Bring Me the Horizon Reduced Arena Tour Emissions by 38%
On their first UK arena tour since the pandemic began, Bring Me the Horizon took a greener approach that cut emissions by 38%.
Environmental sustainability has become one of the hottest topics around the world as the impact of global warming continues to take its toll. Although carbon neutrality is the ultimate goal when it comes to limiting emissions, achieving it is rather difficult, especially for large-scale tours, but Bring Me the Horizon has laid a very important foundation.
During their brief run from September 20-26 last year, the group took several steps to ensure their carbon emissions would be reduced by using renewable fuel for trucks (renewable diesel HVO), eating plant-based meals, reducing food waste, using energy-saving equipment and, instead of what would have been 3,322 plastic bottles, they provided water coolers on the tour bus and at the back of the house during shows.
According to a press release, Bring Me the Horizon’s efforts avoided contributing 27.97 metric tons of CO2e (carbon dioxide equivalent). It should also be noted that this figure does not take into account the movements of the public.
This was made possible through a joint effort of stakeholders, which included Raw Power Management, United Talent Agency, promoter Kiliminjaro and The O2 arena in London.
“Working with a BMTH artist and tour production team who were completely behind the sustainable touring approach was something we absolutely endorsed and want to implement on all future tours whenever possible,” said Matt Ash of Raw Power Management.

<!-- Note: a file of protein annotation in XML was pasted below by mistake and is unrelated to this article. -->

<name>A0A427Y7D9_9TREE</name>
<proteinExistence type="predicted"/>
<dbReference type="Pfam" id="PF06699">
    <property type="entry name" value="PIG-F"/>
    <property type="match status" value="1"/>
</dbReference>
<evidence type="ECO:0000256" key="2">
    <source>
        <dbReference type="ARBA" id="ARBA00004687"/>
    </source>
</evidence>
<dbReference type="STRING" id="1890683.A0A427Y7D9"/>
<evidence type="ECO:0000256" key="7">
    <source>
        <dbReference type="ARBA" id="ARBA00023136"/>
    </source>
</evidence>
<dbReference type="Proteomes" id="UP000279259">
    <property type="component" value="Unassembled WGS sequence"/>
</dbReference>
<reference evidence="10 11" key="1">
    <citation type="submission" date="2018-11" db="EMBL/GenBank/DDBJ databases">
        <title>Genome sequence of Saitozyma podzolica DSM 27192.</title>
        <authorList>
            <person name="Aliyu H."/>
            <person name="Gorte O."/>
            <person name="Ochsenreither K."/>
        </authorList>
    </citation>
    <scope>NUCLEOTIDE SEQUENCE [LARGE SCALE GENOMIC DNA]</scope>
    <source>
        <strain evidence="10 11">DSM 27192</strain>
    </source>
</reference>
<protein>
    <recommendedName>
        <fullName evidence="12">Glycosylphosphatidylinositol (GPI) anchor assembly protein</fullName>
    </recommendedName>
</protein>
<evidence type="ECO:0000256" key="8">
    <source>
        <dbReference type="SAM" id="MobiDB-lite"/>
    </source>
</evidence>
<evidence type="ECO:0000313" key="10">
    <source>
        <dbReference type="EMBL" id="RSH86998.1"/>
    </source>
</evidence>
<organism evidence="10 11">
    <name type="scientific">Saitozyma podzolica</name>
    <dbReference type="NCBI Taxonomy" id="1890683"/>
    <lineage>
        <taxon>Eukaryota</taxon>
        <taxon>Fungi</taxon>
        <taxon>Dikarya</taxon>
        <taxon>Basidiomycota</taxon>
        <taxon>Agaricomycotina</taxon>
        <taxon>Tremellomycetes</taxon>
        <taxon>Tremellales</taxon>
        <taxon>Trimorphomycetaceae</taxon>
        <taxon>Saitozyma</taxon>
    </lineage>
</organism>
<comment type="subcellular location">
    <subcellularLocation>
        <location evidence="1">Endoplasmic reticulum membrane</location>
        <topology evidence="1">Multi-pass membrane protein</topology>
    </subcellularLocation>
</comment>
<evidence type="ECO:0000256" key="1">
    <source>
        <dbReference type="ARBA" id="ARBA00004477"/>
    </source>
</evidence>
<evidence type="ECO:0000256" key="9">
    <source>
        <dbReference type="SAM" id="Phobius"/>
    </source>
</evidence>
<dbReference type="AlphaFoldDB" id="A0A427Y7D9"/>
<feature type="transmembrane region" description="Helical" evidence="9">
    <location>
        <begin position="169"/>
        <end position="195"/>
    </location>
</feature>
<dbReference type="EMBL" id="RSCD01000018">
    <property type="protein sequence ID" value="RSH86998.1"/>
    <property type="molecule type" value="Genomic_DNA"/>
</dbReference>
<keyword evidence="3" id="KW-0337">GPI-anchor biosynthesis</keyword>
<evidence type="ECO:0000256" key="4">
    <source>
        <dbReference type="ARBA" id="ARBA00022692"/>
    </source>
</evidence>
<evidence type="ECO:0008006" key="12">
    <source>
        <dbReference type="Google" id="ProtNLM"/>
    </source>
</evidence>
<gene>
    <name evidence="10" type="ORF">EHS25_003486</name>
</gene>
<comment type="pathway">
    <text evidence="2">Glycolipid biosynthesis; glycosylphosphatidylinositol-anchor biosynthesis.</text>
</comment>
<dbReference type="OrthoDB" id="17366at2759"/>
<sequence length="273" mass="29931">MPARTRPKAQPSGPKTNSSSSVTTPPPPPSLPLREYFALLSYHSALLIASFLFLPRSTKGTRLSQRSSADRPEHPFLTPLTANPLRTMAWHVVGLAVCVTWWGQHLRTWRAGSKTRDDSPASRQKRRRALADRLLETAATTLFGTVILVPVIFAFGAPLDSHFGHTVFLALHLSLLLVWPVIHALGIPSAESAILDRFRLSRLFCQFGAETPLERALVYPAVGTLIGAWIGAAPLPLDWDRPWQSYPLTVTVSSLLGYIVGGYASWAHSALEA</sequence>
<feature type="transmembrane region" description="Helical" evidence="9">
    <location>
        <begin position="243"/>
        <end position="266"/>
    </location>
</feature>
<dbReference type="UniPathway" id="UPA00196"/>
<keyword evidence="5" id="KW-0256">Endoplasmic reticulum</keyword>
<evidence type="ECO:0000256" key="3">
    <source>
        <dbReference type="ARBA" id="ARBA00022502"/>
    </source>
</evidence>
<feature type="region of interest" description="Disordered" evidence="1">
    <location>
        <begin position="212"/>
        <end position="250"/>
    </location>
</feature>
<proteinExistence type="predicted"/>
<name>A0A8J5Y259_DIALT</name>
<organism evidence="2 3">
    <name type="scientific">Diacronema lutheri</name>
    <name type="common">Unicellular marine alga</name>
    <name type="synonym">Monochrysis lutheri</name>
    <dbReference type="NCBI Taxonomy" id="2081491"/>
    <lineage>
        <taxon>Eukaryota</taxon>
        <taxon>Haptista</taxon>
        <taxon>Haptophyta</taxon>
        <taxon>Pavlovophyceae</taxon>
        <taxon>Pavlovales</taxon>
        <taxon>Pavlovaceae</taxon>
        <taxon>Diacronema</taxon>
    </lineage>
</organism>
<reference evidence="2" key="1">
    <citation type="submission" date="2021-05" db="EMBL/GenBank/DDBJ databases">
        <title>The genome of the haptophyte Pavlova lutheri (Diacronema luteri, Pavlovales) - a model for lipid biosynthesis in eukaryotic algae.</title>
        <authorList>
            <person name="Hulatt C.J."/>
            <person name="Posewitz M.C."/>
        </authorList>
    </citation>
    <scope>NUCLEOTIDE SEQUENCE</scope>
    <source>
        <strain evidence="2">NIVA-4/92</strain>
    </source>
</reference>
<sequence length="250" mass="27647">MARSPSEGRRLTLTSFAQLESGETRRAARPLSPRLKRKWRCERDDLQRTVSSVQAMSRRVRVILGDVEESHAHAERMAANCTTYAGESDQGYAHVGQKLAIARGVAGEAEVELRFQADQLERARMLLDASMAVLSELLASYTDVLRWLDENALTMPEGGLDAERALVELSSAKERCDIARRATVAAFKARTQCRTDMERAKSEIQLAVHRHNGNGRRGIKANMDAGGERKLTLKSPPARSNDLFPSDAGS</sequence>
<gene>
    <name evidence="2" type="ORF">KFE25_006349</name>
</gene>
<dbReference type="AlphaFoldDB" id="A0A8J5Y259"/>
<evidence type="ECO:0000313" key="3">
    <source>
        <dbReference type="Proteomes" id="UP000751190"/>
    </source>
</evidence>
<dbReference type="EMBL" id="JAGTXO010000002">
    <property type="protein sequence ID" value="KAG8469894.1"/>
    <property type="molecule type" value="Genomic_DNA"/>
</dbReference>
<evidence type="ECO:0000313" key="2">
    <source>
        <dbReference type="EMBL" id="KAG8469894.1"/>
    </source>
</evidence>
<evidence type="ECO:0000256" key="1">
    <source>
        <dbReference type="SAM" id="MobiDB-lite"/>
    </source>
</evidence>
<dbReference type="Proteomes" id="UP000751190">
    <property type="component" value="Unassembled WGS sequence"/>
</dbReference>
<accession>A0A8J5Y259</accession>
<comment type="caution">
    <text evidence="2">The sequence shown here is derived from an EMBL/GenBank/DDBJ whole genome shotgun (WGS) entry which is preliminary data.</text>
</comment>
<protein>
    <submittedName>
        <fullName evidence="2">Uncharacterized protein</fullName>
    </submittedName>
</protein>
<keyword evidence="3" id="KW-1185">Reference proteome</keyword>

“During the pandemic, the touring music industry has come together on the important topic of sustainability,” added Claire O’Neill, CEO of A Greener Festival, which provided advice and other related services. to Bring Me the Horizon’s sustainability venture. “We are so pleased with the results of the way forward with the first UK Arena Tour irrelevant. The report shows a direct link between well-being, stress and environmental sustainability. Culture change and restructuring the “industry are key to achieving a green future for touring artists. Much more needs to be done, but these results are undeniable proof that we can make huge strides to reduce emissions and protect ecosystems immediately.” There is no excuse for delay.
Alan Day, promoter of Kilimanjaro and Action! said: “Bring Me The Horizon were the first band in the UK, perhaps the world, to do a full arena tour not rescheduled after the height of the pandemic. Their vision from the start was to produce the tour as eco-friendly as possible, while providing audiences with the best possible show. From plastic waste savings, to transportation, to accommodation, to staging and more, I’m proud to have produced a such a historic tour and hopefully an example for the future.
Finally, The O2’s Vice President and General Manager, Steve Sayer, said: “The O2 was delighted to collaborate with all of the other partners on this important project to rebuild a stronger touring and live music industry. sustainable. Rooms are a big part of the live ecosystem. and we look forward to learning how we can further reduce our footprint as we develop our plans to reach net zero; and support tours to do the same. Thanks to BMTH for taking the lead and showing us the way. »
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